By blindly pursuing your position, you took yourself further away from your real interests.
Back to politics. Why did you become interested in the Farm Bill? Was it because farm subsidies mean a lot to you? Or was it because the Farm Bill balloons the debt? Or because the Farm Bill grows government dependency?
Focusing on how one representative votes on one bill one time might win your position. It might also work against your interests.
Politicians excel at using positions to advance their interests. For example, they hold many votes on a single bill so they can vote both ways. Senator Roy Blunt could have stood with Ted Cruz and blocked cloture on the budget bill last year. Instead, he voted for cloture, ensuring the budget bill would pass. Then he voted against the bill on the floor, so he could say, "I voted against it."
What you and I might call duplicity, the politician calls looking out for his own interests..
The first step in negotiation, then, is to write down your position and your interest. In fact, write down lots of positions and detach yourself from those positions. Detach your emotions. Paint a vivid mental picture of your interests. Never surrender or compromise your interests. Use positions to advance your interests.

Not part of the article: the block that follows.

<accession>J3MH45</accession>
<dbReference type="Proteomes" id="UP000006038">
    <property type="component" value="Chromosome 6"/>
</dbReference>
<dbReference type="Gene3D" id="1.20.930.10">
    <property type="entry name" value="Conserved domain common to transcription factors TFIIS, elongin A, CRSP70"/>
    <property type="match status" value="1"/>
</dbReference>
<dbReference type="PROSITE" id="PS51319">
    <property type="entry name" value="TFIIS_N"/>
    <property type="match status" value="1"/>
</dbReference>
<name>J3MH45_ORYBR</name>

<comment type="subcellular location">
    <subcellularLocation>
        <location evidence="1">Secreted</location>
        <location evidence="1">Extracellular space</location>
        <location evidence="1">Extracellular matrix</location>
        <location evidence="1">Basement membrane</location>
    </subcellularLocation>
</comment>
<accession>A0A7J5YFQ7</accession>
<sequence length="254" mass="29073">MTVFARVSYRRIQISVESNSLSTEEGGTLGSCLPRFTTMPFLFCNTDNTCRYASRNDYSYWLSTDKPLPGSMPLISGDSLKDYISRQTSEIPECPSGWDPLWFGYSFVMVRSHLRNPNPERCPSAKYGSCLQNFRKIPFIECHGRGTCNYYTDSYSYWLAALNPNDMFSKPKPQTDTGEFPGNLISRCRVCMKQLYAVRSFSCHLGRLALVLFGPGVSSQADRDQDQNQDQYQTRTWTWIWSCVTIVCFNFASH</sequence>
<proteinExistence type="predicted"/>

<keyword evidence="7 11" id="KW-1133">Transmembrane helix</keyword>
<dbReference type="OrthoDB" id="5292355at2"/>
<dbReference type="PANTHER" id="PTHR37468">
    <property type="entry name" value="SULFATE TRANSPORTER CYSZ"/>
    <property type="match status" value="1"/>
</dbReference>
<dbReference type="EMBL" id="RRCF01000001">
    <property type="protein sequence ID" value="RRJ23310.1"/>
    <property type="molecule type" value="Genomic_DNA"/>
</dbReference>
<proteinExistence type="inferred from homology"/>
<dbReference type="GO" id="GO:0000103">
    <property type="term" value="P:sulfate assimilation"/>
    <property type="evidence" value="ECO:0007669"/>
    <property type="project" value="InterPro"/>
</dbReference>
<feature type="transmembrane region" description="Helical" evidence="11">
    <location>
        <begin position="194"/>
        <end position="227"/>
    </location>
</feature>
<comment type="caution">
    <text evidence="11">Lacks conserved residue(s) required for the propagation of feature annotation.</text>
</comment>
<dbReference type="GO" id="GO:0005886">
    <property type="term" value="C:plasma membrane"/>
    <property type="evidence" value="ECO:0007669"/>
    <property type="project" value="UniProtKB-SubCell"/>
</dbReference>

2. Forget "Win-Win"
Forget all that talk about "win-win." It's all B.S. As negotiating guru Jim Camp says:
A win-win negotiation is not controlled in a clear, step-by-step way. That's just one reason win-win gets slaughtered in the real business world, again and again and again. I know chief executives who are proud of their deal making, but they have no discipline, no real basis for making their decisions. They're shooting from the hip under the assumption that everyone else is shooting from the hip.
Your member of Congress is not shooting from the hip. She's not interested in "win-win." She's interested in re-election and increased power and status in her caucus. She wants to keep people happy--the people who have money to donate, influence to peddle, or voters to mobilize. And it doesn't matter who "she" is. All politicians know their interests and they know how to negotiate with voters anchored to positions.
3. Let Them Say "No"
You know that famous business book, "Getting to YES?" It's crap, too. Forget it. Do the opposite. Try to get to no because you must hear "no" before the real negotiation begins.